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Better Know a Freshman: Max Johnson

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Lefty QB is prime to be literally the greatest football player of all time

Terrill Weil, 247.

So LSU is suddenly swimming in blue chip QBs. Between Garrett Nussmeier next year and Walker Howard the year after, LSU seems to be set at QB. There is another blue chip though, lefty Max Johnson, from the same high school as LSU great and guy who was never actually given a sufficient shot in the NFL Zach Mettenberger. Max Johnson is the son of the famously obscure Super Bowl winning QB Brad Johnson, and nephew to Mark Richt. I certainly can’t remember the last time LSU had a lefty starting QB, so it would certainly be fun if Johnson can manage to crack the top of the depth chart.

The Story

Johnson received interest from several major schools, including even getting a couple crystal ball picks to Miami (Richt was there at the time) and another to Florida State. He also received interest from Auburn and Georgia. He ultimately settled on LSU having been recruited by Steve Ensminger

The Numbers

Five-stars (98-110 rating): The top 32 players in the country to mirror the 32 first round picks in the NFL Draft. These are 32 players that we believe are the most likely to be drafted in the first round from each recruiting class. The full list of 32 with five-star ratings typically isn’t complete until the final ranking. Any player with a rating of more than 100 is considered a “franchise player” and one that does not come around in every recruiting class.

Four-stars (90-97 rating): These are players that we believe are the most likely to produce college careers that get them drafted. By National Signing Day, this number is typically in the range of 350 prospects, roughly the top 10 percent of prospects in a given class.

Three-stars (80-89 rating): This is where the bulk of college football prospects are found and it incorporates a large range of ability levels, all of whom we consider as possible NFL players long term.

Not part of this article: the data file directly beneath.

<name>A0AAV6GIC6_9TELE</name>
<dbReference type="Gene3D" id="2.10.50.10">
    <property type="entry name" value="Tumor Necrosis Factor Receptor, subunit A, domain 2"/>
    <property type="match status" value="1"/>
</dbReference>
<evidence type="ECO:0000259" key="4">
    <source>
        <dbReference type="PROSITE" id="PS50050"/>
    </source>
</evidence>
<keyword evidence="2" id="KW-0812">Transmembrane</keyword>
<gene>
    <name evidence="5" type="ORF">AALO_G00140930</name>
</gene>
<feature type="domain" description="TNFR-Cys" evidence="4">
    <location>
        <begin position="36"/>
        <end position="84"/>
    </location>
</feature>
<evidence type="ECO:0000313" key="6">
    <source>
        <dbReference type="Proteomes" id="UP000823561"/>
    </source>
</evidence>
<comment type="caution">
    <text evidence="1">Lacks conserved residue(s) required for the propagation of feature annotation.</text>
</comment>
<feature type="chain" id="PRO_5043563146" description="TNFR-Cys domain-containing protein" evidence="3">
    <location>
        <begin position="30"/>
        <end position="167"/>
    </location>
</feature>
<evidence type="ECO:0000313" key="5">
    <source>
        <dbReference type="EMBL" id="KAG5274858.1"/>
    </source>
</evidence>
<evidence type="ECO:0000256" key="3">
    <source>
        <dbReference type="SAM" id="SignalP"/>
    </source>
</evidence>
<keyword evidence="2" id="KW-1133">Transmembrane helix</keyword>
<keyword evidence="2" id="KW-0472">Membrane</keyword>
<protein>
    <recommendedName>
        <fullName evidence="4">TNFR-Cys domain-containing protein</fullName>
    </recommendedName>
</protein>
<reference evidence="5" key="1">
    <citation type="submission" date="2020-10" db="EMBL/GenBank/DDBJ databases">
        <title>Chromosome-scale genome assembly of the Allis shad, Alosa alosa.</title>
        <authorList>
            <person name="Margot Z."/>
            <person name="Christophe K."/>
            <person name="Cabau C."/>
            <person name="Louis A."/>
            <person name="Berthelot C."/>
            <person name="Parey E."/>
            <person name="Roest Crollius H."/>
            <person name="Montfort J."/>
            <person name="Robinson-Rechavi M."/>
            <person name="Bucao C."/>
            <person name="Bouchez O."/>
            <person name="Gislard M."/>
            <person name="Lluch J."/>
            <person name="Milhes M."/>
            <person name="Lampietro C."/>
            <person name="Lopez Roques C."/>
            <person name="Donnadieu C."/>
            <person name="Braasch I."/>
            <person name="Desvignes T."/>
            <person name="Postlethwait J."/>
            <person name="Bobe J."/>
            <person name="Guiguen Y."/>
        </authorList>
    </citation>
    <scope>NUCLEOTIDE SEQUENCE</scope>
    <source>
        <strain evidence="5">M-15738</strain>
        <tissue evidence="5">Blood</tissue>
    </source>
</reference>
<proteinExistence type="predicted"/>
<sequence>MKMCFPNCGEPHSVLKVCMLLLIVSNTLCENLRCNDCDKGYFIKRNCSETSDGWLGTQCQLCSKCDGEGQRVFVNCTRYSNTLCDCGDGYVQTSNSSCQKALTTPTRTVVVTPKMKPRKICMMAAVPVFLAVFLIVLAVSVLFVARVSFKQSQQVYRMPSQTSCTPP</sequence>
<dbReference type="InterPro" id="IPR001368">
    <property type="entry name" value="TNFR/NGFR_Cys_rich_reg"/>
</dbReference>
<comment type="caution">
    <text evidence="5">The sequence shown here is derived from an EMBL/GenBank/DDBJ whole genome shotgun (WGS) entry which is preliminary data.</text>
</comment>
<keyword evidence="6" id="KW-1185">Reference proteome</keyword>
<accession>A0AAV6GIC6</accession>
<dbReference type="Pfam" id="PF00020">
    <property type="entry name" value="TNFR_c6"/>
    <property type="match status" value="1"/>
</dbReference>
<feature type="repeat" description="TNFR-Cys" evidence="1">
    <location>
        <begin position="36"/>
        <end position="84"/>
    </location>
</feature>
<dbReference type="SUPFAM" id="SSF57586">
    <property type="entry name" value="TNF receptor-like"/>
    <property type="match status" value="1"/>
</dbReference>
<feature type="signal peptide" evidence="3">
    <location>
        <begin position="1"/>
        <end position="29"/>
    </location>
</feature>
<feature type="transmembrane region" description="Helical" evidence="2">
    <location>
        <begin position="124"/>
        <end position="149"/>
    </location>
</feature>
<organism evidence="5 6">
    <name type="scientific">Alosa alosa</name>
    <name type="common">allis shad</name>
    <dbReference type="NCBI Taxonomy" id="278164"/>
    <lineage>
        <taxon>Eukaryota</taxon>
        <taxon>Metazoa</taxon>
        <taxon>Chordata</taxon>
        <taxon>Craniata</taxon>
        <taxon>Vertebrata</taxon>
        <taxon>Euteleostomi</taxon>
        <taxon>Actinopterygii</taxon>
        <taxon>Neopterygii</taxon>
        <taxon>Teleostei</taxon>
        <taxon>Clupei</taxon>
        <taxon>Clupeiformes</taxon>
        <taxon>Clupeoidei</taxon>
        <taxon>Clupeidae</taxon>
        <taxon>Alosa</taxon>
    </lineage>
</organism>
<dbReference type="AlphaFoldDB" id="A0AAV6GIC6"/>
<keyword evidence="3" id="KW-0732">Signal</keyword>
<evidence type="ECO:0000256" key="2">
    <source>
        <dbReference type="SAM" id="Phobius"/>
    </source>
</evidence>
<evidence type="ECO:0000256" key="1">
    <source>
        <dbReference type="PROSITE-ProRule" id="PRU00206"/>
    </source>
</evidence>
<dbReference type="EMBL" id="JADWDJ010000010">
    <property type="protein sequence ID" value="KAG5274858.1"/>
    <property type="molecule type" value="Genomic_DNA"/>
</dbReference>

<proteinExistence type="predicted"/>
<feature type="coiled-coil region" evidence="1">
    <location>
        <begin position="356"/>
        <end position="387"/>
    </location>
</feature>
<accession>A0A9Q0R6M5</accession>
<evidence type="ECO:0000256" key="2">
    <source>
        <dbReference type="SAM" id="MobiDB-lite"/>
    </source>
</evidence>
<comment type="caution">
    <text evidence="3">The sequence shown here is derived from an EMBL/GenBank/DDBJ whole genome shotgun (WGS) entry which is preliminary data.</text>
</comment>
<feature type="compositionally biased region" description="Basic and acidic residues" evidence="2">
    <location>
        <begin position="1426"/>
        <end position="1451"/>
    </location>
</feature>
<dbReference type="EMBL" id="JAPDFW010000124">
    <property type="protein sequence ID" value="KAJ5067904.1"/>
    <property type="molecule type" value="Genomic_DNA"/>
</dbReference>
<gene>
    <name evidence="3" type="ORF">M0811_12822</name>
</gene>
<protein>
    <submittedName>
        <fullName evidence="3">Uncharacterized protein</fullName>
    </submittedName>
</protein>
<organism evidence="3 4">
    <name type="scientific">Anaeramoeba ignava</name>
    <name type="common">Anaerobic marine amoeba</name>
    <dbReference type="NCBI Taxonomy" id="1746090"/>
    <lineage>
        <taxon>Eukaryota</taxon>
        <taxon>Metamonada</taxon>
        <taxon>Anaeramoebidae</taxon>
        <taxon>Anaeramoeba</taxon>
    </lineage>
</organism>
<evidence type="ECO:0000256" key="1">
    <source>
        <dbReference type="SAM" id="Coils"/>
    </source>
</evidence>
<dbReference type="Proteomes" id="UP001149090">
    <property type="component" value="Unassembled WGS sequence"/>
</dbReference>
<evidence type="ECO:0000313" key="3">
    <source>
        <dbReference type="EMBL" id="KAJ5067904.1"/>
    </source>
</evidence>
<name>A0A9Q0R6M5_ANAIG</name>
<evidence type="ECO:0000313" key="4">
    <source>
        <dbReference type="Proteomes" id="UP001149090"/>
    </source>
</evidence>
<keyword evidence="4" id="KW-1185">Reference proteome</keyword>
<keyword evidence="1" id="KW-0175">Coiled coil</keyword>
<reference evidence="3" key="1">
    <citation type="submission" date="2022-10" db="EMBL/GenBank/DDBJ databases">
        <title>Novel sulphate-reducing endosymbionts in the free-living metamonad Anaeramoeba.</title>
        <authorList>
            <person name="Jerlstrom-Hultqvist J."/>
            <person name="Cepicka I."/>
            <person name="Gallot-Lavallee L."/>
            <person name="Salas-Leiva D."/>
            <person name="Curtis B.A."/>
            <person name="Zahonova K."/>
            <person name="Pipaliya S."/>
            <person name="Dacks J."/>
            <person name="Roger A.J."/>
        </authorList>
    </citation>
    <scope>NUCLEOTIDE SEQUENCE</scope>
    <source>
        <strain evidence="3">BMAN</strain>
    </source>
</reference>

Two-stars (70-79 rating): These are prospects that we consider to be FBS-level players with very limited NFL potential.

247 Composite Ranking: ****

247 Composite Rating: .9090

The Film

So Max Johnson’s highlight film is pretty good, but it’s also just highlight film. With QBs, I really like to see instances of them working deep into progressions, throwing in and out of rhythm, throwing with anticipation, negotiating pressure, etc. I need to see stuff like that on a down to down basis instead of just the high end, which is what is lost by just having highlights. That said, I think Johnson is a fairly talented player. Talented enough to start for LSU? Probably not given Myles Brennan’s two remaining seasons of eligibility, as well as the imminent arrival of Garrett Nussmeier and Walker Howard. That said he is a really effective deep ball thrower (at least on the high end) and can fit balls into tight windows with some serious high end accuracy (no idea if it’s sustained on a down to down basis). Statistically, he had a solid senior season after an awful junior year.

The Future

High End: Starts in an emergency situation and manages to play passably competently with freak receivers and a well constructed system.

Low End: Never sees the field and transfers to a lower competition level.

Realistic: I think he serves competently as a backup, playing in mop up duty, but he’ll eventually transfer to the Group of 5 where I think he can be pretty solid. The QB room is just too crowded and Brennan has two whole years of eligibility left.

Editor’s Note:

As a fellow lefty I won’t stand for this libel against Johnson. Folks I’m here to tell you Max Johnson is the REAL DEAL. That’s right, I’m talking a four-time Heisman trophy winner who will lead LSU to four more 15-0, national championship seasons. You heard it here first